@Chris-Stratton The sampling rate of the scope was modified after the trigger to effect a more sensible display. Actually 100us per division was used, not the apparent 5ms.
I'll provide a detailed explanation of the test setup in a subsequent post (a couple of hours).
@Chris-Stratton Chris - thanks for the help.
Before I provide data on this specific issue, please note only two of the five expansion dock failures here were in the test configuration I will provide. The first three were connected ONLY by USB cables! So, in three cases, the following won't apply. Looking at prior issues it's clear others were having similar problems.
After a data check the scope was swept at 500us per division. Seems sensible to me. Other opinions welcome.
There are four images to follow. This has been a working configuration for over a month.
- Overview of work area. The expansion dock is missing but will be present in a subsequent photo. Note the SVS-603 sensor attached to the breadboard lower left. It takes 5V off the breadboard and runs like a champ.
- Power supply (variable, switcher) adjusted to 5.01V at the breadboard terminal posts.
- Power supply interconnect at breadboard. May look a bit like a clustershtook, but it's been working and untouched for a month.
- Expansion dock interconnect. Had been removed in earlier picture and placed back in line. It had been working there for a few days.
- And a bonus image, the re-scaled scope trace (displayed at actual sweep rate).
Yesterday I tested the power supply turn-on by getting a single shot scope trace ten times. The power supply was loaded by only the SVS-603 sensor. I saw nothing out of the ordinary. Today I had the presence of mind to have the scope on the expansion dock set up for the single shot as power was applied. As such the trace is actually that of the failure. Power looks good.
Another angle is I'm quite sure each of these failures occurred under this one condition --> the expansion dock power switch was in the OFF position. I believe that is true in all five failures. Remember the above - failures have occurred when ONLY a USB cable was involved.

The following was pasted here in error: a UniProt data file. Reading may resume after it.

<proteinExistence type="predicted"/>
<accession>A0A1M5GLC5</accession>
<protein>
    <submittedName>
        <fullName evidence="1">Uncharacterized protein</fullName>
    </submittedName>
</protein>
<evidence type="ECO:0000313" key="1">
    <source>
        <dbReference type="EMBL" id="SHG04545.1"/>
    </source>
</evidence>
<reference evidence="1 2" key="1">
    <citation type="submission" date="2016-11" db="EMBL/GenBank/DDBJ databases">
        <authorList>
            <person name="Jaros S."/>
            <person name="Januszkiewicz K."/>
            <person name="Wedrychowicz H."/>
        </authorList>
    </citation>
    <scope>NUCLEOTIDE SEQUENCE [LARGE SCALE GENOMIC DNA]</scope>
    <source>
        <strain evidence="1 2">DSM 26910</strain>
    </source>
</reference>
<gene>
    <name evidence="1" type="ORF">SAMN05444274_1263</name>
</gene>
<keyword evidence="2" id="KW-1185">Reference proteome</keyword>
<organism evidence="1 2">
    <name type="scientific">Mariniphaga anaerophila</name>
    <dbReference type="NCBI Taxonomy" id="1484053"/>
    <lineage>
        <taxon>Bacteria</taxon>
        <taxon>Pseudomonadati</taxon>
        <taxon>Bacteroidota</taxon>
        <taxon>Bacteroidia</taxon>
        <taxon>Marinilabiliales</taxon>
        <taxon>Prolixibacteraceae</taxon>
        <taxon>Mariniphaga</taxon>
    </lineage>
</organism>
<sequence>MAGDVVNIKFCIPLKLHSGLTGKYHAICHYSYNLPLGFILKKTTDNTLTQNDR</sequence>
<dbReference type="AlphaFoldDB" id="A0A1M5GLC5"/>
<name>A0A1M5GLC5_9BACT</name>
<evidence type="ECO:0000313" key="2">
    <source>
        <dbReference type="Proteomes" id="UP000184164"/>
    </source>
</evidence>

Any additional thoughts?
Through these pictures, I am assuming you are supplying 5V DC to the official expansion dock ( https://onion.io/store/expansion-dock/ )
Then you extract/bridge expansion dock's 3.3V output to the breadboard's Vcc and Gnd rails.
Then you used two pieces of patch wires to link
breadboard Vcc rail to the Omega2+'s carrier board's 3.3V power in
breadboard Gnd rail to the Omega2+'s carrier board's Gnd.
Is that right?
BTW, what's the behavior if you direct plug-in the Omega2 module into the official expansion dock? Does it boot up properly?
@ccs-hello Not entirely sure I understood the question, but fundamentally I believe you're asking how is it all connected. If that is true, here it is.
The breadboard (not to be confused with breadboard dock) is powered from a switcher measured at 5.01V at the breadboard itself. The breadboard dock is powered by the 5V from the breadboard, with on-board rectification to 3.3V required by the O2+. The expansion dock has a pair of 5V input and ground ports on the header connector. One pair was connected to the breadboard 5V and ground, the other pair with some resistor leads used for o-scope access (resistors themselves not in the circuit).
I hope this clarifies.
Apologies if I may be far off base... But it seams to me that what you are doing is incorrect?
You are effectively "back-powering" the expansion dock with your own 5V source while trying to power the expansion dock through the micro USB port????
The 5V on the pin header is not an "input" while the expansion dock is being powered by the micro USB port. It would be an output?
Have a look at the expansion dock schematics:
It appears that 5V is being supplied from the micro USB port (to the 5V header pin) irrespective of switch position. the switch only enables the 3.3V power supply chip.
Im answering this in a question manner as it is possible I may have misunderstood this whole thing.
@UFD I absolutely mis-typed something!!! The breadboard dock is powered ONLY by the USB cable. The remaining description is correct.
Thanks for catching that error!